In a piece from event organizer Freeman, Mandy Davis-Aitken, Vice President, Meeting Services at American Society of Clinical Oncology (ASCO) said “Our new challenge is to reimagine the meeting experience by taking the best aspects of in-person and virtual meetings and creating a new experience that allows attendees to flow between the two worlds seamlessly. The new digital experience should improve the experience of our onsite attendees while also bringing in previously excluded audiences.”

While some meetings may remain virtual in the short-term, and many may retain hybrid experiences in the future to accommodate a wider audience, it’s clear that the expectations for post-Covid trade shows will be a return to real world meetings as there is value in in-person experiences that cannot be replicated.

Event organizers will need to reimagine the idea of conferences to incorporate both IRL and digital elements to create an entirely new experience.

Advertisers will be looking to Trade Shows to help drive recovery:

2020 was a bad year for just about everyone. For many companies 2020 was about surviving and making it through to the other side. Now that we can begin to see the proverbial light at the end of the tunnel, their focus is beginning to shift to recovery. And they have a lot of catching up to do.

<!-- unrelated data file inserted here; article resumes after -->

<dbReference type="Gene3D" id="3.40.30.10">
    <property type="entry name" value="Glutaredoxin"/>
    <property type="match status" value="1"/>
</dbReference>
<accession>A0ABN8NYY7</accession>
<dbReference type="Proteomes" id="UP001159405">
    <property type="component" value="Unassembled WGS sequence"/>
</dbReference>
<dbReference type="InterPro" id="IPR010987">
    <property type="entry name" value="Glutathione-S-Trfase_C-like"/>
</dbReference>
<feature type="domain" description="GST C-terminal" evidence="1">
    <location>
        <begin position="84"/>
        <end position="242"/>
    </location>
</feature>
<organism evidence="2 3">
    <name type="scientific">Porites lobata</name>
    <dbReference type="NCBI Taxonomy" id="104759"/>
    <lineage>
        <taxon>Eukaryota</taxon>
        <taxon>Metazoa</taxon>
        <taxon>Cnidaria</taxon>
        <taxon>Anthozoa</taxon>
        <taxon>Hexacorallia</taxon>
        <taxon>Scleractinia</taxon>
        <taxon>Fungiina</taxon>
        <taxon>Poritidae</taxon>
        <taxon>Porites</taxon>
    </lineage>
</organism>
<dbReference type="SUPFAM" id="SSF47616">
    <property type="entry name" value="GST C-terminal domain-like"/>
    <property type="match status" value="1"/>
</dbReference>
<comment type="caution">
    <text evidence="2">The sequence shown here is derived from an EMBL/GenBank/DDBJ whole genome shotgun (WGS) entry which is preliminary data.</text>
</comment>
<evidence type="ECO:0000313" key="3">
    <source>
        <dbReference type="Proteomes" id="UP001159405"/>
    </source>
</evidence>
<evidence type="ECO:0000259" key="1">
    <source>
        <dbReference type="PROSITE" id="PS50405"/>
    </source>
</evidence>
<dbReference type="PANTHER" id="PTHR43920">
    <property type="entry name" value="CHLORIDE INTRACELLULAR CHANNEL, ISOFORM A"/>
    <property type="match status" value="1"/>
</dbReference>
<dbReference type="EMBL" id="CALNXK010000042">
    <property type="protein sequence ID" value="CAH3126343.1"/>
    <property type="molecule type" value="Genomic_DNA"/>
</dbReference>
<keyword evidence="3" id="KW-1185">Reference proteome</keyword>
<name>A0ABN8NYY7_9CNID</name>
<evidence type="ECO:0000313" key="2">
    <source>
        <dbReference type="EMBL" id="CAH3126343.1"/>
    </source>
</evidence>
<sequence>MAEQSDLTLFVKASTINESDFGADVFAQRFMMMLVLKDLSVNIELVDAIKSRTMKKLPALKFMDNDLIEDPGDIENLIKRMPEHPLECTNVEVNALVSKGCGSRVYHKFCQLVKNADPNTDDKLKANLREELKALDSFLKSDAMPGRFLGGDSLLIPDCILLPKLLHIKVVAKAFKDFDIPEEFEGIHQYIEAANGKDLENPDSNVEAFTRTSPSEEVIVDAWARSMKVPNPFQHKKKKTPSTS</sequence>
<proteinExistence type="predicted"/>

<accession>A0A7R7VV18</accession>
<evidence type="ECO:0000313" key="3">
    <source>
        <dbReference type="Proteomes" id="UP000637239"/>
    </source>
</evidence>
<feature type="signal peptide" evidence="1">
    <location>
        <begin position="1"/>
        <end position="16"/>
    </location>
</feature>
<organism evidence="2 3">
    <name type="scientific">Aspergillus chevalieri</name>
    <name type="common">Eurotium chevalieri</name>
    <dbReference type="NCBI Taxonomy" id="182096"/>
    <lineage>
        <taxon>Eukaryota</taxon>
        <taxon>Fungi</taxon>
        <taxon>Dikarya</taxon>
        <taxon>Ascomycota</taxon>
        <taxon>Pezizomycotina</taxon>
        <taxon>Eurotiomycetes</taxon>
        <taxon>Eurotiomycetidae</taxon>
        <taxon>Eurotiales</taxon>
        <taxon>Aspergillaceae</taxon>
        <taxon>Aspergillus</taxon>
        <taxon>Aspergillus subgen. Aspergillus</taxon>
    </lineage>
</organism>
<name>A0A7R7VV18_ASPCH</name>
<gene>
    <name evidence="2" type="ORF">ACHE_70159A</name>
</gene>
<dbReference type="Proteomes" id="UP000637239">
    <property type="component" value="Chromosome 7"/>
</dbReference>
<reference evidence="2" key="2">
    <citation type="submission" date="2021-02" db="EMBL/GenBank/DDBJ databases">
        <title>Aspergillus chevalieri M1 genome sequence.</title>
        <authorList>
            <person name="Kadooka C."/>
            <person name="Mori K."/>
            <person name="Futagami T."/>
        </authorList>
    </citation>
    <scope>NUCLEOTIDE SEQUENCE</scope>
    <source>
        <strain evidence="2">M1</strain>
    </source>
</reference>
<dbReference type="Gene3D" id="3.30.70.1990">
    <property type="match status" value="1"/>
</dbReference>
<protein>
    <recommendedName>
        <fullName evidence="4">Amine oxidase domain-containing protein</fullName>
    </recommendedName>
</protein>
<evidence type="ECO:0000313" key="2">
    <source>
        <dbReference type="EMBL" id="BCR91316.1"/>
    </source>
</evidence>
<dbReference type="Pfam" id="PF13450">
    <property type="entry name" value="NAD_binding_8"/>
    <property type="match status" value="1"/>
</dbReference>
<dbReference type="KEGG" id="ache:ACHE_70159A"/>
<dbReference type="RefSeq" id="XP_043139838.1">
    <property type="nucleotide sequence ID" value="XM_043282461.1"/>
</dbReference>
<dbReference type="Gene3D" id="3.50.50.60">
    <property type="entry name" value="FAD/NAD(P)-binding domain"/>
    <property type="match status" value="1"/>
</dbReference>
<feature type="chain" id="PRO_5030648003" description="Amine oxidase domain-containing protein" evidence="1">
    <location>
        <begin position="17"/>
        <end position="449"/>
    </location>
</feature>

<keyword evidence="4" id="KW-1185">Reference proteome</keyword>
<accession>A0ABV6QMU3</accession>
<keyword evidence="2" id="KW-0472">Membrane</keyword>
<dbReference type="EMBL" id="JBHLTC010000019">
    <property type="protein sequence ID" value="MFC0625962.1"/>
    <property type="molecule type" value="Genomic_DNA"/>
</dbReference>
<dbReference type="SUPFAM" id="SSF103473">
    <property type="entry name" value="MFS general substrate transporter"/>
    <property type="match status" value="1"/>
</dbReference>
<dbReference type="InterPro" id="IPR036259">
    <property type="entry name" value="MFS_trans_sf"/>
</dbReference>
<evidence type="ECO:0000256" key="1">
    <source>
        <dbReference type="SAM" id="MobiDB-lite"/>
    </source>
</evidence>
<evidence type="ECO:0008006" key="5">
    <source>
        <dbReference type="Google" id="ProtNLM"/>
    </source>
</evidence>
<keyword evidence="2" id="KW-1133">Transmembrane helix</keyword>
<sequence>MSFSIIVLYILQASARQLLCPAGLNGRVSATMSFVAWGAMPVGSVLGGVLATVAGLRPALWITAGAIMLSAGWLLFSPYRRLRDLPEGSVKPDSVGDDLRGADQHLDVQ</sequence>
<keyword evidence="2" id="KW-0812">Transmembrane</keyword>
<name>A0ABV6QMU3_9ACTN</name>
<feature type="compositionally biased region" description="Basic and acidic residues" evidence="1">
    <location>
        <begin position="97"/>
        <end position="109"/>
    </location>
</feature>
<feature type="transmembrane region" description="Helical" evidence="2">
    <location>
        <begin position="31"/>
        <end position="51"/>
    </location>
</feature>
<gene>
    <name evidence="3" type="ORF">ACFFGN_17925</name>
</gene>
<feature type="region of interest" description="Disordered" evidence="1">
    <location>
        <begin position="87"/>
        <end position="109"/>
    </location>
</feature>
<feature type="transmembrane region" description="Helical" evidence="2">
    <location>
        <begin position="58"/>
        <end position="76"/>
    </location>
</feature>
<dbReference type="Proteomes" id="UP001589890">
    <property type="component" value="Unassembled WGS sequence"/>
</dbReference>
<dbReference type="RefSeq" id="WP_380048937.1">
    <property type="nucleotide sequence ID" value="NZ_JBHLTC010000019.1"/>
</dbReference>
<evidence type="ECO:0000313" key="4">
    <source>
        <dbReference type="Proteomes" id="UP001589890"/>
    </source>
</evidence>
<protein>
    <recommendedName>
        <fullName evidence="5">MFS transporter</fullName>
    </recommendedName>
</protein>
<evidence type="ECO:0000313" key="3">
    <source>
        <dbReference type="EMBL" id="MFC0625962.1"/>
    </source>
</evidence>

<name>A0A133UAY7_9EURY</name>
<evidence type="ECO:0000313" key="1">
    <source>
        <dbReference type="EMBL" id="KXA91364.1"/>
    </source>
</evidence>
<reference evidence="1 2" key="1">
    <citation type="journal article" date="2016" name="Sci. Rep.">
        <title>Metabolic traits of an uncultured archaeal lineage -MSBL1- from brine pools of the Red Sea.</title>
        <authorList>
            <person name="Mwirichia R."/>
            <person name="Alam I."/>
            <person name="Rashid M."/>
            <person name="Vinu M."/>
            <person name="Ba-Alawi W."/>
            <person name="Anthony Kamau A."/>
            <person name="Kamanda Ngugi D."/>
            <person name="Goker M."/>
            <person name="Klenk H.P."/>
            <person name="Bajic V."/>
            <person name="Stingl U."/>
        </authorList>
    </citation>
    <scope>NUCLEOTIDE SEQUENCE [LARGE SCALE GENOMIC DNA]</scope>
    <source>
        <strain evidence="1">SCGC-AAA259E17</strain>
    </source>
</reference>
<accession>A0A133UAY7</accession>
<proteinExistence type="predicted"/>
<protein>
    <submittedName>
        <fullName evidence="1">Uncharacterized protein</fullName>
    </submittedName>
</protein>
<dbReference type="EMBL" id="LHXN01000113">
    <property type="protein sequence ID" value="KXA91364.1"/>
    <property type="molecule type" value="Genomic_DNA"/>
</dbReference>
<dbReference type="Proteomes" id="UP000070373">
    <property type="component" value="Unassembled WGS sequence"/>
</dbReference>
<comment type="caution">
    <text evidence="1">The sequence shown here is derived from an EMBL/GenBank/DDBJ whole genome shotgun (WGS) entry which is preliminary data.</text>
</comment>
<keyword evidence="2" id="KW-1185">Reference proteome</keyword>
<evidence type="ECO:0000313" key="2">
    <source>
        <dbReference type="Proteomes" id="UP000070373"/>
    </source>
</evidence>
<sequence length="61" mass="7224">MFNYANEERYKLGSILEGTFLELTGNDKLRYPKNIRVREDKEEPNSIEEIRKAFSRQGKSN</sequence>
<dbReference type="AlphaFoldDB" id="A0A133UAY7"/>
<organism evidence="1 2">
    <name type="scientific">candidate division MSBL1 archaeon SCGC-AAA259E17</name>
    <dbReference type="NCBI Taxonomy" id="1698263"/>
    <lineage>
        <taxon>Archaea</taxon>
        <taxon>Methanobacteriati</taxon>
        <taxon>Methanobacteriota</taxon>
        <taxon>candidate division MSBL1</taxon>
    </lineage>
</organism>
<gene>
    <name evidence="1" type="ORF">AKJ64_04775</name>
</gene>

Like everyone else, exhibitors are playing catch-up, and for many exhibitor’s trade shows and conferences are key revenue generating events. That’s why so much attention is paid to the events, and so much time and energy is expended in planning for them.  For those companies where yearly meetings are critical, they often took a double hit – general losses from the pandemic, as well as the loss of their key revenue generating event.  As exhibitors begin to return this is driving a desire to make a big impression at the show. Whether that is through their booth, their swag, outside events or sponsorships exhibitors are focused on standing out this year. Partly to attract clients, but also partly bolster client confidence by saying – “look, we are still here and thriving”.